Welcome to the world of Digital Foundry Retro. Every weekend, DF Retro brings us a new story based on a significant release in gaming history, backed by exemplary, clean capture taken using original console hardware. It’s a great way to revisit the classics while reflecting on what made each game so special in its day. Check back often for brand new episodes as we update this article with the latest videos.

This week, John Linneman celebrates the 20th anniversary of Tomb Raider with an in-depth analysis of the first Lara Croft adventure – from a look at the technical innards of the game through to the long awaited and much requested PlayStation vs Saturn platform comparison. Plus of course, there’s a look at the PC version too, plus the later remake.

And of course, as is par for the course with DF Retro, John suggests the best way for playing the game using today’s hardware and as is perhaps to be expected, it’s a modified PC version that retains the spirit and gameplay of the original but cleans up some of the issues in the original release.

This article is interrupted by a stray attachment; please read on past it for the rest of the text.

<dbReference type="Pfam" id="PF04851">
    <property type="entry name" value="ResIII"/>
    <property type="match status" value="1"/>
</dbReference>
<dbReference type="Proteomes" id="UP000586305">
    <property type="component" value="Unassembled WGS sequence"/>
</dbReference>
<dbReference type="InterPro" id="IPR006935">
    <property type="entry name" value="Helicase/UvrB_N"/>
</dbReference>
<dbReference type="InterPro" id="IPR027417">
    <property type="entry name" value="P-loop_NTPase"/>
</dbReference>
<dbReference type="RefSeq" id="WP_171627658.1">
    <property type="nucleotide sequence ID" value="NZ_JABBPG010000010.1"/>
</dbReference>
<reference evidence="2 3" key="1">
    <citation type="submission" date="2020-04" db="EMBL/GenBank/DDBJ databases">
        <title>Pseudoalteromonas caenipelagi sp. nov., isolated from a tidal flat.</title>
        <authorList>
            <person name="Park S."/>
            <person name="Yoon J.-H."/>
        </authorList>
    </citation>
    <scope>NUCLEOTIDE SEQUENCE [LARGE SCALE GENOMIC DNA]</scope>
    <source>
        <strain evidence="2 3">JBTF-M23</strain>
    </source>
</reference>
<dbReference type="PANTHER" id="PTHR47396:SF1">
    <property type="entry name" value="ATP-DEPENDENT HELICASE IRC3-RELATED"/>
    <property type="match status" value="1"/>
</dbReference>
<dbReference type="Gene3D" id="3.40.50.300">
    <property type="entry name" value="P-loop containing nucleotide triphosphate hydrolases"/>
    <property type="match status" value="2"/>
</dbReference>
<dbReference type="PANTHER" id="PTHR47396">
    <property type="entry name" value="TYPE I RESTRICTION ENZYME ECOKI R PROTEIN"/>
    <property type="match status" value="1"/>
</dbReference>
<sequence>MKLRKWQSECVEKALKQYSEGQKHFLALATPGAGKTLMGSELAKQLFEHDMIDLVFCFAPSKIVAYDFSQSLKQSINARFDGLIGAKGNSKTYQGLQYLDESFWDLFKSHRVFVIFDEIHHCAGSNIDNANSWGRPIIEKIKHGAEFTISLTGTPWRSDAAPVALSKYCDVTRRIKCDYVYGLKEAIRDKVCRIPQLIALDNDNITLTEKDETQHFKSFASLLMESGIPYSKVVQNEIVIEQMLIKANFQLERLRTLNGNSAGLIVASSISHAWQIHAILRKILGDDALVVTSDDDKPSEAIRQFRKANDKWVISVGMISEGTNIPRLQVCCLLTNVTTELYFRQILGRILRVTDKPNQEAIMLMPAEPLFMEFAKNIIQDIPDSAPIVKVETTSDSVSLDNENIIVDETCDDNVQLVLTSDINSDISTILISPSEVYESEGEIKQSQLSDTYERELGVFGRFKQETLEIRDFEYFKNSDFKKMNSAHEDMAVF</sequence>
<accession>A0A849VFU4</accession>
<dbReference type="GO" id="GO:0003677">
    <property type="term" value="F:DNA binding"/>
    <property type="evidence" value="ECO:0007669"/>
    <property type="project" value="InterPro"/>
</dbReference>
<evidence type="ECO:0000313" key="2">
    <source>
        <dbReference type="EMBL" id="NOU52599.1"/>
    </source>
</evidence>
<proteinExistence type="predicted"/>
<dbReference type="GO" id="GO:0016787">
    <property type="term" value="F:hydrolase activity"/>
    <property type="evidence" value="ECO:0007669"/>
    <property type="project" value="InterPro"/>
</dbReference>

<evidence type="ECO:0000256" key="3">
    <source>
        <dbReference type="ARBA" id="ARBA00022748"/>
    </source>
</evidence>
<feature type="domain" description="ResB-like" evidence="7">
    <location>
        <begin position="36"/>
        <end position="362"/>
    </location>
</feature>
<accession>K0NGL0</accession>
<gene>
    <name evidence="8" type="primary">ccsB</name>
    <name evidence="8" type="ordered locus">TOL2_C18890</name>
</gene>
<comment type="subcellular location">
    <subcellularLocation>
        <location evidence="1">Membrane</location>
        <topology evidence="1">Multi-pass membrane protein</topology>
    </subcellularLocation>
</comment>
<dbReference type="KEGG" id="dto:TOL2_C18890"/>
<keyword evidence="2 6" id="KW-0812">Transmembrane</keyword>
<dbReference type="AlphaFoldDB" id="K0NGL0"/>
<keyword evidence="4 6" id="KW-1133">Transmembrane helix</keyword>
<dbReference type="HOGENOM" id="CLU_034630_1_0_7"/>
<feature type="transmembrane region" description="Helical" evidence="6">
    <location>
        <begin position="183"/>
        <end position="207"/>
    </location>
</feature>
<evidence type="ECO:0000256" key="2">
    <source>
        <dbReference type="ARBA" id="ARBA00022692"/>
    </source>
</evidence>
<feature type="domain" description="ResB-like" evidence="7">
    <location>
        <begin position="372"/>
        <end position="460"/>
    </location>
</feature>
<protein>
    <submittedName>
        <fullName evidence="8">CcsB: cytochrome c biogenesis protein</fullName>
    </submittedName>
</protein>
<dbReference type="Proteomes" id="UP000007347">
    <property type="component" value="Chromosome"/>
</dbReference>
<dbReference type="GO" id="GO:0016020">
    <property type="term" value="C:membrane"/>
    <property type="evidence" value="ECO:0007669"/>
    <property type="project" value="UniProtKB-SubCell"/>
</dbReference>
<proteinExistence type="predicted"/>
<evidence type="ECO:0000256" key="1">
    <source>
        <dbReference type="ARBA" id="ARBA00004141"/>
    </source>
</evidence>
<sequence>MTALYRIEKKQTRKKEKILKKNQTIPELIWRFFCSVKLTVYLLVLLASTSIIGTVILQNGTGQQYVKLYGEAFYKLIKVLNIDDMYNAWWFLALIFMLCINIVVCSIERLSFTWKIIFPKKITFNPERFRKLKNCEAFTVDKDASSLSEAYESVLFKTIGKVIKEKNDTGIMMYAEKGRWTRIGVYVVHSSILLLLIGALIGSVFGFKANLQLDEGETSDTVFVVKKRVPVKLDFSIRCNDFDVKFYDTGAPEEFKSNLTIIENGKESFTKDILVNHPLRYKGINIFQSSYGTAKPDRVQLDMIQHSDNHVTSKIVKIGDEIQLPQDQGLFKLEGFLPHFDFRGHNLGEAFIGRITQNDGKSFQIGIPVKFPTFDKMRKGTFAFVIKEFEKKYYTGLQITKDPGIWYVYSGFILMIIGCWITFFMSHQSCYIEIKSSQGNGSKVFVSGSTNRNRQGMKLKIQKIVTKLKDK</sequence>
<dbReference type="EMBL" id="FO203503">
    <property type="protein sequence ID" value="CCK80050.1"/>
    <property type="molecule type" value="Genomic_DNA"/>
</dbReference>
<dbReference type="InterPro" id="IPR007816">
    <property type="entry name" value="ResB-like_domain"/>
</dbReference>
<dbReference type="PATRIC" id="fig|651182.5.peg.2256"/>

DF Retro: Metroid Prime – Nintendo’s first-person masterpiece

Welcome to the world of Digital Foundry Retro. Every weekend, DF Retro brings us a new story based on a significant release in gaming history, backed by exemplary, clean capture taken using original console hardware. It’s a great way to revisit the classics while reflecting on what made each game so special in its day. Check back often for brand new episodes as we update this article with the latest videos.